About the Author: Ambassador-at-Large Luis CdeBaca directs the U.S. Department of State's Office to Monitor and Combat Trafficking in Persons.
Fifteen years ago today, 72 Thai women woke up to a brand new day and started piecing their lives back together. The day before, state and federal law enforcement had raided an apartment complex that looked like many others in the El Monte neighborhood in Los Angeles County, California. But hidden from public view, this complex had razor wire, boarded-up windows, and dozens of Thai women making garments under threat of force and deportation. The “El Monte sweatshop case” was a landmark incident that taught so many of us what had to happen in order to thwart modern-day slavery: multiple law enforcement jurisdictions, nongovernmental service providers, and community-based organizations working together to craft an emergency response, to investigate and prosecute the traffickers, and to assist the victims.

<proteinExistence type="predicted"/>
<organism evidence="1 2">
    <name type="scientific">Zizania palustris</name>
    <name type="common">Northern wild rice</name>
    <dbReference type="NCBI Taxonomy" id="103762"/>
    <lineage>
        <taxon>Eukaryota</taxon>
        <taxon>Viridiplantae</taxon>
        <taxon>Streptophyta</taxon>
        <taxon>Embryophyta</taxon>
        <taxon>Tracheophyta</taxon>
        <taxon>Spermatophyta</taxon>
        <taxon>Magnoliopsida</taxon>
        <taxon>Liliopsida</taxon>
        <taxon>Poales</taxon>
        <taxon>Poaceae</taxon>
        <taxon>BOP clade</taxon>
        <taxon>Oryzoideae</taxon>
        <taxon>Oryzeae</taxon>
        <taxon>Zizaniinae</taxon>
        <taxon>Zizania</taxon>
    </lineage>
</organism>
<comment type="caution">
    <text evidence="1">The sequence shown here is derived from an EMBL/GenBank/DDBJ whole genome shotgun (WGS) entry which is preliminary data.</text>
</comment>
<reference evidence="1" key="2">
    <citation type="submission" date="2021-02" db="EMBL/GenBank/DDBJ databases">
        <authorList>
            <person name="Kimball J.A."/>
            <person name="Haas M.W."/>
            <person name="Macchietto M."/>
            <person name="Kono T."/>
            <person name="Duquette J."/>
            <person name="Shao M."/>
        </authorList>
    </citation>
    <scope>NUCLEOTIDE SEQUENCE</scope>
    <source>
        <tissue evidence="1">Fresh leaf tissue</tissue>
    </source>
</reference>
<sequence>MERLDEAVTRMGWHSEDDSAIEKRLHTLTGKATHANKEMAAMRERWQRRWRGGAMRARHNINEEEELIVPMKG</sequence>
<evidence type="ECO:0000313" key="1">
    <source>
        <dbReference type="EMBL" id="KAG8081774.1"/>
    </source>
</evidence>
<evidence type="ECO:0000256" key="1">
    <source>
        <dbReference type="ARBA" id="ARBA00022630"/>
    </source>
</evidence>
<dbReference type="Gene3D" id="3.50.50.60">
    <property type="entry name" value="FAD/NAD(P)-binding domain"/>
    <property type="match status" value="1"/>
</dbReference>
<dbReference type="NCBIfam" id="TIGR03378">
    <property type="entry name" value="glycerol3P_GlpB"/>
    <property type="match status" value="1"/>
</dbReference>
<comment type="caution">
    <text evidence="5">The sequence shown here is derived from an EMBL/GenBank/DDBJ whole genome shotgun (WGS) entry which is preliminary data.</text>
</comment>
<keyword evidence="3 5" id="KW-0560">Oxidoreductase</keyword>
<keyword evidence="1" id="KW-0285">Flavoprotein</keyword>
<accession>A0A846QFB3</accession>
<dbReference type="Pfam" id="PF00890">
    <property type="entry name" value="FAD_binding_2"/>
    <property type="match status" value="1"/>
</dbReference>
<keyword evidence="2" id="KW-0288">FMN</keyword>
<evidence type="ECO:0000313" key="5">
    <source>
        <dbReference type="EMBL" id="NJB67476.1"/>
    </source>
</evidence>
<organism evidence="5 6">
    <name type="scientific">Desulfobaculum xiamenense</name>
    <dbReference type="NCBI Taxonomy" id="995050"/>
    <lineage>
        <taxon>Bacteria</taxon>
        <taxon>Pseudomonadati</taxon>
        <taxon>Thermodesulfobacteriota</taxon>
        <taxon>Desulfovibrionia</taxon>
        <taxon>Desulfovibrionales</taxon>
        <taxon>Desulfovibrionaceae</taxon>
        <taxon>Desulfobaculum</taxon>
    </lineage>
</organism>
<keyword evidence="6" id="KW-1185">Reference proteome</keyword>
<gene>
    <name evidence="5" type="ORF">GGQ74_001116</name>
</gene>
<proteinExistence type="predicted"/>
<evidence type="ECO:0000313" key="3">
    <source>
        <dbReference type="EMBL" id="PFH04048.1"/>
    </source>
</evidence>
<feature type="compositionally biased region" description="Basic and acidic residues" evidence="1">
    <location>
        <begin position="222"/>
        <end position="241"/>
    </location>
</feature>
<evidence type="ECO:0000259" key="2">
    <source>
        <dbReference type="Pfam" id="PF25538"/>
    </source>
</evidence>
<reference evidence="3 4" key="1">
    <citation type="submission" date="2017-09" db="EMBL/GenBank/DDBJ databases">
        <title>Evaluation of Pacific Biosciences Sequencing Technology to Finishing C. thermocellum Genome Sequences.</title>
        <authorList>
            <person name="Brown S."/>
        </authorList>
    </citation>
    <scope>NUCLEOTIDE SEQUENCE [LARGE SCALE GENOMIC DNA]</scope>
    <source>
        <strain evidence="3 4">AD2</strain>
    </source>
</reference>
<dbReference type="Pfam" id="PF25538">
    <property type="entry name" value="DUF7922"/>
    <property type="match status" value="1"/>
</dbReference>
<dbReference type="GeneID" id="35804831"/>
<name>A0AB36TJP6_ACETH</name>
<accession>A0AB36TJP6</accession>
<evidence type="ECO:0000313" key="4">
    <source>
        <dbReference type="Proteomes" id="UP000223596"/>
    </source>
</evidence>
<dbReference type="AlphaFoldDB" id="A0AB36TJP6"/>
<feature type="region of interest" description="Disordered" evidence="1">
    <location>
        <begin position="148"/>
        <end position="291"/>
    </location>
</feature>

Today, the El Monte victims are survivors. They reunited with their families here in the United States, became citizens, and have been working hard to achieve the American dream they first envisioned, which for many is simply a quiet life with their family and freedom. Yet their case and their experience also improved federal legislation, state legislation, and the law enforcement and service provider efforts that comprise the U.S. government's approach to combating human trafficking. Their story continues to be told in many ways, including in a new play entitled “Fabric,” to make the public aware that slavery can happen anywhere. Fifteen years after these women's liberation, we acknowledge the anniversary, celebrate their successes, and thank them for being the impetus for a movement that will continue to lead to the identification of, and assistance for, many other victims whom they may never meet but have helped nonetheless.